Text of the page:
Feb. 28, 2003
by Ken Kleppel
NOTRE DAME, Ind. – In her first home game at the Joyce Center, the public address announcer confused then- freshman guard Alicia Ratay for departed Notre Dame sharpshooter Sheila McMillen. To the entire 2,324 fans in attendance that Wednesday evening, the name of “Sheila” Ratay echoed over the loud speakers throughout the opening series of that very first contest versus Butler.
By the end of the night, though. Ratay had distinguished herself as a unique basketball talent. Leading the team in points and assists and placing second in rebounds, she quickly shook off the uncanny resemblance — in both appearance and ability — to McMillen.
Four years later, the average attendance of 2,000-plus has turned into an average gate of 7,000-plus. The Final Four ring earned by McMillen and company in 1997 has been replaced by a National Championship ring earned by Ratay and company in 2001.
Most likely, too, the Ratay name has been shouted in vain by opposing coaches on numerous occasions, with no guarantee of the name’s correct pronunciation but a definite likelihood of an unmentionable adjective or two preceding the attempt.
But in this same time period, Ratay has inadvertently created an unmistakably unique identity on the Notre Dame campus. She is beloved throughout the Notre Dame nation as its poster child of women’s basketball and on campus as a contributing member of the Notre Dame community.
And the tool used by Ratay to carve out that niche is not the same instrument that ultimately shattered or will approach several school and NCAA records, or even that of her pure and effortless stroke from the floor.
Instead, the tool is one of maturity from a lifetime experience acquired in just a four-year span.
Through it all, she has learned and we have watched.
“She leads by example, she gets the job done on the court and stays out of trouble,” says junior guard Le’Tania Severe. “If you watch what Alicia does, you’ll end up doing the right thing.”
Ratay may not be the vocal leader of the locker room and the media will not look in her direction for an instant sound bite. Nonetheless, a distinct sense of humility runs through her responses both on and off the court.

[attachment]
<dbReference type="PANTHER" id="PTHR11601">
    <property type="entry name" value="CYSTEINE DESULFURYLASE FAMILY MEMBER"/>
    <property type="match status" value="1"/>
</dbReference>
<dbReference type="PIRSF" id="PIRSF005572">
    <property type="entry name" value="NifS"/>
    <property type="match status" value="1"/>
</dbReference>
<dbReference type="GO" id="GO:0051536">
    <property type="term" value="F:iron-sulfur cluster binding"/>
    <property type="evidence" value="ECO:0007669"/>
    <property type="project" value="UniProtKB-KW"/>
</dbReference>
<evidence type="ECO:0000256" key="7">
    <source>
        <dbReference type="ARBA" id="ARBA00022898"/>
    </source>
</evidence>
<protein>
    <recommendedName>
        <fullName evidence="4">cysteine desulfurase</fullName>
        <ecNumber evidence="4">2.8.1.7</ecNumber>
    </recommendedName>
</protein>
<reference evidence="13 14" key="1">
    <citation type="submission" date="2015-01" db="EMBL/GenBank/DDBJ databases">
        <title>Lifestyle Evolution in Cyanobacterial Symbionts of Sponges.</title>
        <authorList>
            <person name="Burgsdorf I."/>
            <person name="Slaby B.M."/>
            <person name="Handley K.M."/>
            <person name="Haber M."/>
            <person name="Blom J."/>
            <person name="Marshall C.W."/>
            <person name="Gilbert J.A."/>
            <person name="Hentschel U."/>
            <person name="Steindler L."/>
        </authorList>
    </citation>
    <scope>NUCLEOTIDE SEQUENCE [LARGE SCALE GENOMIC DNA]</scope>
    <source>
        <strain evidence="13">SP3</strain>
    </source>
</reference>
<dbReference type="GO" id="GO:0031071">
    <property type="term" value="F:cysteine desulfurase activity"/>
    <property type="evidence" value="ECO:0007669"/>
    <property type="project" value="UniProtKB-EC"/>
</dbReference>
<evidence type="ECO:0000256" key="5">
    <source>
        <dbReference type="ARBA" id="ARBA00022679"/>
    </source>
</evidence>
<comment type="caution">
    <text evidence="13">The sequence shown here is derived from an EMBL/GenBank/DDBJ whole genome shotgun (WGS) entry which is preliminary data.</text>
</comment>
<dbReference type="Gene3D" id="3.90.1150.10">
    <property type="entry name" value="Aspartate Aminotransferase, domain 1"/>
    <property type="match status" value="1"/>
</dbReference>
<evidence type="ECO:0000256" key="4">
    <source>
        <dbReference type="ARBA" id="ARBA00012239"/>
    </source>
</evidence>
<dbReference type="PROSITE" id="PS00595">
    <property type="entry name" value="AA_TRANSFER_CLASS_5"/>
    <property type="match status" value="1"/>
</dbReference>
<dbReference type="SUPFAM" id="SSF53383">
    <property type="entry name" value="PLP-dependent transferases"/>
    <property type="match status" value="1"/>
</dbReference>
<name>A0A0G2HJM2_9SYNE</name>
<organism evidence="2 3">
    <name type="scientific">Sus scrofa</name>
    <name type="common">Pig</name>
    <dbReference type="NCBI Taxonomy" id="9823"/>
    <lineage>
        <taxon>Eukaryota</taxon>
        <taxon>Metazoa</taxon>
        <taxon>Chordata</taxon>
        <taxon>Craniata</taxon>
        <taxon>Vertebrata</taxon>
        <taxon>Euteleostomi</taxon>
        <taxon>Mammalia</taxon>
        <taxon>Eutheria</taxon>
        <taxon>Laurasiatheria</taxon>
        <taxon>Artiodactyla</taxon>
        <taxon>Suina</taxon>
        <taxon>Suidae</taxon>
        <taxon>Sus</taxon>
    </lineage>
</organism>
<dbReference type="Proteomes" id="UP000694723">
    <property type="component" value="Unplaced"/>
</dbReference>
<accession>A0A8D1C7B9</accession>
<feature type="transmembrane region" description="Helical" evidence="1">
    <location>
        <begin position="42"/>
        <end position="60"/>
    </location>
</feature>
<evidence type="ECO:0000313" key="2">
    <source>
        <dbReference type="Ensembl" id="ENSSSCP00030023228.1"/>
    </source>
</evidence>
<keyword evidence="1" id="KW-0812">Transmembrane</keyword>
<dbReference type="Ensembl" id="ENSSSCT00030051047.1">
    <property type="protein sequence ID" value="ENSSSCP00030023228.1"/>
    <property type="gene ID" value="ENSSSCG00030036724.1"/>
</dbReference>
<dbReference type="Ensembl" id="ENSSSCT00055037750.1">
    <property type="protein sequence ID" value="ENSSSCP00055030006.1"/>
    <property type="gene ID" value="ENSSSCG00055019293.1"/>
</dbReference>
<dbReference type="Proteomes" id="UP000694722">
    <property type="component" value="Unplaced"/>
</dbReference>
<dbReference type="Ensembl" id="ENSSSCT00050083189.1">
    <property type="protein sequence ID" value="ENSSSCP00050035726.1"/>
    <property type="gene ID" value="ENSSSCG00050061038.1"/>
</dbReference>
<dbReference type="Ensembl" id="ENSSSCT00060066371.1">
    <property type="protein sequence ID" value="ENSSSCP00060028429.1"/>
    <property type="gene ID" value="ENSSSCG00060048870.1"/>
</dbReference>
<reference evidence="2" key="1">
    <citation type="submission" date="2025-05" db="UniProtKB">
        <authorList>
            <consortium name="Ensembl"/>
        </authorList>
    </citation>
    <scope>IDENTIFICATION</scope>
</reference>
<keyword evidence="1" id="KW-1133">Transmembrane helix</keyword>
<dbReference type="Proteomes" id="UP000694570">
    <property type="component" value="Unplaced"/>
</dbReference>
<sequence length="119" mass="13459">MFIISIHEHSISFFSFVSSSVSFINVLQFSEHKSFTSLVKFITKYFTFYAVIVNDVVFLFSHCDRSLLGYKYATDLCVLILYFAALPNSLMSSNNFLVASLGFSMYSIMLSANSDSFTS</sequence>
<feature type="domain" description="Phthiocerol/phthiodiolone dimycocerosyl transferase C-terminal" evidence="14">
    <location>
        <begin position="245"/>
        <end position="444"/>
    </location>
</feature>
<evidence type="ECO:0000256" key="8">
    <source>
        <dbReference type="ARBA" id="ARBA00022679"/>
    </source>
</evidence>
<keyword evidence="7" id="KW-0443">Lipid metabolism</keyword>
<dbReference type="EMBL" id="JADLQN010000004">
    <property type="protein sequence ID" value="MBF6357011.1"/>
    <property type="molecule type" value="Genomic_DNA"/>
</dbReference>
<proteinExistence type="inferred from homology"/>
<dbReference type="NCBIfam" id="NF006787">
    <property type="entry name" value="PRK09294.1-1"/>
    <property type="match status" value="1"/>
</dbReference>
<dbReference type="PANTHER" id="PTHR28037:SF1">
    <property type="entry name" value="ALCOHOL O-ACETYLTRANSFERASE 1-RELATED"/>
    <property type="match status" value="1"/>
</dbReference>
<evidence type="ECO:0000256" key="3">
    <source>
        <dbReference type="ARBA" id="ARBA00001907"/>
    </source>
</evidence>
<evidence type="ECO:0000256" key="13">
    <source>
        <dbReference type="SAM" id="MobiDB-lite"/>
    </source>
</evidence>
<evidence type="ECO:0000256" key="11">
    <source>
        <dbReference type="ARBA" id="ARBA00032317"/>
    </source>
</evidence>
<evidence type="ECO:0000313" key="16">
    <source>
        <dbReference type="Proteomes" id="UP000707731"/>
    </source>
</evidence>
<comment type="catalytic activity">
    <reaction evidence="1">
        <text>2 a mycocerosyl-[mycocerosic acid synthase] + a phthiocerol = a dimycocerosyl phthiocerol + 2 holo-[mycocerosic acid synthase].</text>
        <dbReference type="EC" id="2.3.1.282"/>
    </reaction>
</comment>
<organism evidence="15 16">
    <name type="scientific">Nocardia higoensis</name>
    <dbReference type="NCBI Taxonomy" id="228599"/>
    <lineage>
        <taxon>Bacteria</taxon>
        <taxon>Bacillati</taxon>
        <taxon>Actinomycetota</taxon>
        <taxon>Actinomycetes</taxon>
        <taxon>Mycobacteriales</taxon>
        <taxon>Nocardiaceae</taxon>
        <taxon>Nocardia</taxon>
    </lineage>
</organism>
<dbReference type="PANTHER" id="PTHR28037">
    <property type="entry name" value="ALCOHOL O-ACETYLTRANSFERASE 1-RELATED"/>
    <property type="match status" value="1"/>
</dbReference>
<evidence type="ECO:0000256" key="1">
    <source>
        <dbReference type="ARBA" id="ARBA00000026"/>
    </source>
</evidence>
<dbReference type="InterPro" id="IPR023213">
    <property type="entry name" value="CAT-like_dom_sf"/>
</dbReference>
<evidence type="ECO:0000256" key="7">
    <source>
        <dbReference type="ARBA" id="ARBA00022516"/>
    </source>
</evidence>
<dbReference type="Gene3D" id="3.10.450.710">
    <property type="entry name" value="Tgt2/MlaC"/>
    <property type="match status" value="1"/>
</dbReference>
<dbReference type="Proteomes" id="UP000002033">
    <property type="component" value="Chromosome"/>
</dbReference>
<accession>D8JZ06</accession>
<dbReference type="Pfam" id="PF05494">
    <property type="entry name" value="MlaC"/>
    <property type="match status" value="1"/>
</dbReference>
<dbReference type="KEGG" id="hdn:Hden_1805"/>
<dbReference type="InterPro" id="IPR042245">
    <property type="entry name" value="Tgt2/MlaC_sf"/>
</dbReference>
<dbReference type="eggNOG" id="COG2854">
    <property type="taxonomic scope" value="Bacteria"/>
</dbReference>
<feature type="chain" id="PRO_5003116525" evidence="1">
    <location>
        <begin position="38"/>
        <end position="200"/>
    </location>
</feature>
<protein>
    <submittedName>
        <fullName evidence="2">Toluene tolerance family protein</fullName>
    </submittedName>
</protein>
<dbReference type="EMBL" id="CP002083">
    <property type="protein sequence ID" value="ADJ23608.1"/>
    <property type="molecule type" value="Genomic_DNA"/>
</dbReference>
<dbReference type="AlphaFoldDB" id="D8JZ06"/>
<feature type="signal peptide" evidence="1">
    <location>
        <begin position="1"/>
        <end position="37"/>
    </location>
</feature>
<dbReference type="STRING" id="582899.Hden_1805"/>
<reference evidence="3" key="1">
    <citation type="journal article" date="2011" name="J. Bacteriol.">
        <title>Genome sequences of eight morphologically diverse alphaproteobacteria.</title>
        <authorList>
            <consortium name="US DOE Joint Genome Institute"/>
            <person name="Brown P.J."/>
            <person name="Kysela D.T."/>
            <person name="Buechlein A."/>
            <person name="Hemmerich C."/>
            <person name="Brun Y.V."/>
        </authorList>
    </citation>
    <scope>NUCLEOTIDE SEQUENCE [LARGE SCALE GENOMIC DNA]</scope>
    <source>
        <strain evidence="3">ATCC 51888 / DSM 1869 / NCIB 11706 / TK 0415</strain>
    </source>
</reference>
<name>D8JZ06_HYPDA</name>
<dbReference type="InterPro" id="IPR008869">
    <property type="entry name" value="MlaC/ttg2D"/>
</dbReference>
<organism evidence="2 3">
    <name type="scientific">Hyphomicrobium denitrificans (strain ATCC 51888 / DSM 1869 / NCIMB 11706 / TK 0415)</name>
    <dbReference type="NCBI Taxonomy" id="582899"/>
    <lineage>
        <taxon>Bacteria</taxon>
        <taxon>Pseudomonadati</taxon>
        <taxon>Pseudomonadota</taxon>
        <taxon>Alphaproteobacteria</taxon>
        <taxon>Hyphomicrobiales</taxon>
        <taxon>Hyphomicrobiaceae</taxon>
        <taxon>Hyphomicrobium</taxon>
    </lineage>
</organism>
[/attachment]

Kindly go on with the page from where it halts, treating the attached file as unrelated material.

That is, one need not listen too closely to perceive a calm and confident approach to the game, as well as her ability to lead by example.
“I think I’m a hard worker and not an overly cocky person,” says Ratay. “I get the job done. I just play and don’t worry about anything else.”
And this faculty has been a work in progress for generations, of which Ratay is the third.
Her grandmother and mother played basketball for Amateur Athletic Union teams. Her father played college basketball at Wichita State. Her older sister starred at Northwestern.
Accordingly it made sense that, as a third grader, Ratay’s transition to basketball was as seamless as her jump shot.
“Playing for so many years and seeing my sister play at college and seeing her play at that high level helped a lot,” says Ratay. “It always made everything a lot easier for me to do.”
Reference to the media guide offers further proof.
Ratay already holds the Irish record for career free throw and three-point field goal efficiency. If she maintains her current pace from behind the arc, Ratay will graduate with the highest three-point field goal percentage in women’s basketball history and is poised to break McMillen’s Notre Dame record of 249 career three-point field goals.
“In the beginning, it was doing the best that we can and winning and trying to get a championship — that’s what you dream about when you’re little,” says Ratay. “That’s what motivated me.”
Today her motivation comes from home. The Ratay family — most notably her mother and sister–has provided another sort of example to follow.
Returning to the classroom after raising a family, Marilyn Ratay is now in her third year of law school at the Northern Illinois University College of Law. Alicia’s older sister, Michelle, is an attorney in Rockford after graduating with a law degree from Northern Illinois.
They both chose to compete — with students born twenty years earlier from Marilyn’s perspective — because of the opportunities that education will ultimately provide. Surely, such a drive influences Alicia.
“Playing in games, you have to be really committed,” says Ratay. “Committing yourself to basketball, I think you can carry that over to a lot of things in life as far as work, school, and family.”
Ratay herself will graduate in May with a degree in psychology and education, and plans to one day pursue teaching. As an undergraduate, she has been recognized on the Dean’s List three times, matching the number of appearances on BIG EAST Academic All-Star teams — and ironically her number of appearances on all-BIG EAST teams — throughout her career. She also has been tapped twice as a Verizon Academic All-District selection.
In the end, she did it her way.
“Alicia will be missed, I know that,” says Severe.
On day one, Ratay found herself a storybook beginning and in two seasons a storybook ending.
And on Senior Day, she will find herself a new beginning, but Ratay is up for the challenge — just like she has done throughout her Notre Dame career.
— ND —